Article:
No patio or outdoor living space is complete without a fire pit. This versatile accessory allows you to safely build fires outside your home. Fire pits are available in dozens of sizes, materials and styles. However, they all live up to their namesake by featuring a "pit" that's used to contain a fire. If you're thinking about buying and using a fire pit outside your home, you should follow these five safety tips to protect against injury and property damage.
#1) Create 20 Feet of Clearance
A good rule of thumb is to create at least 20 feet of clearance when using a fire pit. In other words, there should be a minimum of 20 feet between your fire pit and any flammable objects or surfaces, such as your home. If there's less than 20 feet of clearance, your fire pit may cause an unintentional fire.
#2) Burn Dry Wood
Another safety tip to follow when using a fire pit is to burn dry wood. Wet or soggy wood doesn't burn efficiently. It's difficult to light, produces minimal heat, and has an unpleasant aroma. Furthermore, wood with a high moisture content is more likely to pop, which could result in injury if you're standing nearby.
#3) Don't Leave Unattended
Even if you maintain at least 20 feet of clearance, as well as only burn dry wood, you shouldn't leave your fire pit unattended. It only takes a second for a stray ember to ignite nearby surfaces. And if you aren't there to watch your fire pit, you won't be able to prevent the unwanted fire from spreading. The bottom line is that you or someone else should watch the fire pit at all times.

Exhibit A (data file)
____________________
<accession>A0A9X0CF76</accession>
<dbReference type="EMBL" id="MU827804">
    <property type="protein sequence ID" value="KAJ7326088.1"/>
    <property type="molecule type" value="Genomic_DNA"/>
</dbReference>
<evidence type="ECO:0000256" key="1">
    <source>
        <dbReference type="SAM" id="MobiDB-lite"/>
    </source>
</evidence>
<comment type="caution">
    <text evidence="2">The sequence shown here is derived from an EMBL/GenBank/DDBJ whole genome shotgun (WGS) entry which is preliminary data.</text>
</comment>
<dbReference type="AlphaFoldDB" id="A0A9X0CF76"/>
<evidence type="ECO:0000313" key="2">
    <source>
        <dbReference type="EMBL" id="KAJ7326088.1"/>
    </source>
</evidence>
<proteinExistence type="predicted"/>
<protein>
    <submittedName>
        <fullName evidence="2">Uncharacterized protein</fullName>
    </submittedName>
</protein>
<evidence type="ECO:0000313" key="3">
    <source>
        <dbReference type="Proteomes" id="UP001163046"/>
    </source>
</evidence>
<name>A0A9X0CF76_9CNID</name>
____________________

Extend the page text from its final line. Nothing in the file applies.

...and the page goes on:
#4) Keep Water Nearby
It's always a good idea to keep water nearby when building a fire -- and fire pits are no exception. With a jug or other large container of water, you can extinguish your fire pit if needed.
#5) Wait Until Cool to Remove Ash
Finally, you should wait until your fire pit is completely cool to remove the ash. It can take up to 48 hours for a fire to completely extinguish to the point where it's no longer hot. As a result, your fire pit may look cool shortly after the fire has stopped burning, but touching it could result in a painful burn. So, wait at least 48 hours after the fire has gone out before attempting to touch your fire pit and remove the ash.